The Recurring Dilemma

Back in my days of ignorance (my time before being close to Allah’s deen) I, like many other Muslims, experiencing the unidentified predicament of self-congratulation at the little ibadah done during the blessed month of Ramadan.

In the past, my entire year apart from Ramadan would be dedicated to seeking dunia, so I would feel satisfied with whatever little ibadah I could perform during Ramadan. It didn’t bother me much that my rituals were shallow and devoid of any sort of spirituality, so long as I tried to do what others were doing, because to me Ramadan was a tradition of rituals like any other tradition that one blindly follows.

Unsurprisingly, back then I would bid farewell to Ramadan each year without feeling any remarkable improvement in my spiritual state, consequently being content with doing the least. Ironically, even the thought of treading on this blessed path of khair seemed far-fetched.

Since becoming a student of deen my apprehensive questions all through Ramadan have been, how can I avoid being satisfied with my ritualistic practices during Ramadan and strive to be a better and self–scrutinising Muslimah? What can I do to avoid getting back to square one later on? How can I elude the deliberate undoing of my hard work? What would help continue this journey towards self-purification without me having to cope with the haunting fear of taking a U-Turn? How can I avoid the feeling of misplaced fulfillment while settling with the very least of ibadah and amal?

I suppose what happens is that a believer with a mediocre level of amal, assisted by frail iman, falls prey to vice without gauging the repercussions. When we reach a certain minimum ritualistic level during Ramadan, which we think is better than what we’ve achieved the rest of the year, we feel satisfied and the spiritual growth either stops there or it diminishes with time. When we are striving for the most in dunia, we forget that we have been sent to this world to strive for the akhirah, not vice versa.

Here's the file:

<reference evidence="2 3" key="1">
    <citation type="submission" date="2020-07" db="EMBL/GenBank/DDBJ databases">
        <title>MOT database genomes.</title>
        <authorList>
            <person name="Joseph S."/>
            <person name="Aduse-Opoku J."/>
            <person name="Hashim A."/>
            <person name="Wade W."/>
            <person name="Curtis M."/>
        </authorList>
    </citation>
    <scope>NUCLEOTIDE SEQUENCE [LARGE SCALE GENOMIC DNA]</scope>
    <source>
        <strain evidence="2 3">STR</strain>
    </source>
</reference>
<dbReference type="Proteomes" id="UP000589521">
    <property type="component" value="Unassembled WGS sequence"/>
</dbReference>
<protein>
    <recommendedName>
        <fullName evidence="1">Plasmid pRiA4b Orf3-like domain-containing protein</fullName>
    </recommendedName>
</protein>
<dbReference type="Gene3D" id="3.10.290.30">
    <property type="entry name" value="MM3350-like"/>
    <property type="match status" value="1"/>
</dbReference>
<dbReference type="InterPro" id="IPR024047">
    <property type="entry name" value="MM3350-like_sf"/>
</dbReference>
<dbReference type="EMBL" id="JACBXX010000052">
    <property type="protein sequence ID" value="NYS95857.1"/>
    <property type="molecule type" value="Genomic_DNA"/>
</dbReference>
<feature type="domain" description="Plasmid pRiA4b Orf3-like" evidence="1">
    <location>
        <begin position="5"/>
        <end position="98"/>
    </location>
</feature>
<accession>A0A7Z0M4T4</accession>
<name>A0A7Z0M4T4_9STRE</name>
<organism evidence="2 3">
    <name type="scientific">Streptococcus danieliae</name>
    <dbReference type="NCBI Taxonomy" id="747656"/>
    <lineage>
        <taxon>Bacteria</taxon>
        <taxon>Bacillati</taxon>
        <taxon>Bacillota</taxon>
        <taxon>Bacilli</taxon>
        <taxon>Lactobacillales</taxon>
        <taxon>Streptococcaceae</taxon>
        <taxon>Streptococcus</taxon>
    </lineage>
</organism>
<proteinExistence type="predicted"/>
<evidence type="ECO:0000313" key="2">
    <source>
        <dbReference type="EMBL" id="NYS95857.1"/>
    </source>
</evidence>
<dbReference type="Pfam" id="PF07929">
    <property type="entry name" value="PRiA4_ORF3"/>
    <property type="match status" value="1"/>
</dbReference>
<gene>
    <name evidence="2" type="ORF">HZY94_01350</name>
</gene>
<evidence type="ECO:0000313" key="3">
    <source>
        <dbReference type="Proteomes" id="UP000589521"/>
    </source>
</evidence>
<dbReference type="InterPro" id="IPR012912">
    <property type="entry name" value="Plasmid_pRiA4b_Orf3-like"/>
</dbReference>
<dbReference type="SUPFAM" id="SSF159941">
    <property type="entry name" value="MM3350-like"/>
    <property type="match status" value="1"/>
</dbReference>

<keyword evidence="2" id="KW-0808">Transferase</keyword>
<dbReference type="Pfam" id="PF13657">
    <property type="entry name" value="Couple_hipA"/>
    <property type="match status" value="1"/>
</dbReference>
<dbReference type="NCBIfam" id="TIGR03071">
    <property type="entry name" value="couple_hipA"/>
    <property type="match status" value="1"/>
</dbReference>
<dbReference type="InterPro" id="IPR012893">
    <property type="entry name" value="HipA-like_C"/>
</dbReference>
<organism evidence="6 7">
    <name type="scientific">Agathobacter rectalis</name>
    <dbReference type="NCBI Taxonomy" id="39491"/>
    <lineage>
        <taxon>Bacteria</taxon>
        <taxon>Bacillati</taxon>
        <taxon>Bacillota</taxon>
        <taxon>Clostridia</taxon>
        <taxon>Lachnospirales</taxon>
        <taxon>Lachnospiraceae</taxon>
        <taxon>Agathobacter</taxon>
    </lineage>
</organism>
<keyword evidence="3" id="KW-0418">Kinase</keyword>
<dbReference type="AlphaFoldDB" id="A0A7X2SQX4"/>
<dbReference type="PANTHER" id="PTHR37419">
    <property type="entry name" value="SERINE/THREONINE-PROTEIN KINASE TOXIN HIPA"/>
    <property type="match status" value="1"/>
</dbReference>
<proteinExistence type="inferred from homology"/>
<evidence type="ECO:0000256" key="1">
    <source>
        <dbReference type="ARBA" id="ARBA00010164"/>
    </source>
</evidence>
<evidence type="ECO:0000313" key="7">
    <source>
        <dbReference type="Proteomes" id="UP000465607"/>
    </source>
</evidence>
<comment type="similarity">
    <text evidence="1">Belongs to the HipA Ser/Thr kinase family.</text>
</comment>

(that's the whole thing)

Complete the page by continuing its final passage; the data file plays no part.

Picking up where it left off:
We tend to overlook and undermine the potential danger of getting back to square one after Ramadan is over, which makes us defenseless. We assume that our limited and periodic ibadah will shield us from the threat ahead, in the forms of Shaitan and our own nafs. Since we are satisfied with our ibadah and amal in Ramadan we do not try to maintain that level of excellence after Ramadan is over, while being clueless about the reason for the sudden drop in the spiritual curve.

A sound believer is always mindful and vigilant about not falling back into her old naïve ways especially since she realises that after the end of the sacred month she will be left on her own to confront her enemies.

The special quality of this holy month is that most Muslims reach a higher level of iman and amal during these blessed days than the rest of the year. It takes resolve, sacrifice, commitment, patience, perseverance and oodles of hard work to shun the embedded evil and replace it with good, inside and outside one’s self, provided that one truly wants a genuine change of soul.

After all, it takes more than just ritualistic progress and the will to be a better Muslim, as the change has to come from deep within. It has to have a penetrating impression accompanied by a more profound approach to sooth the aching heart and the craving soul of a seeker.

A person with hikmah learns to look at the bigger picture, larger gain and superior rewards, which prevents her from settling for anything less than eternal bliss and perpetual success by making the most not just of Ramadan but her entire life. Once acquired, who wouldn’t want the Ramadan feeling to stay for the entire year? I would.

This has been pre-published in Issue 3 of Muslimaat Magazine.

Published by

Maria K. Siddiqui

Maria is an artist, counselor and art therapist in training.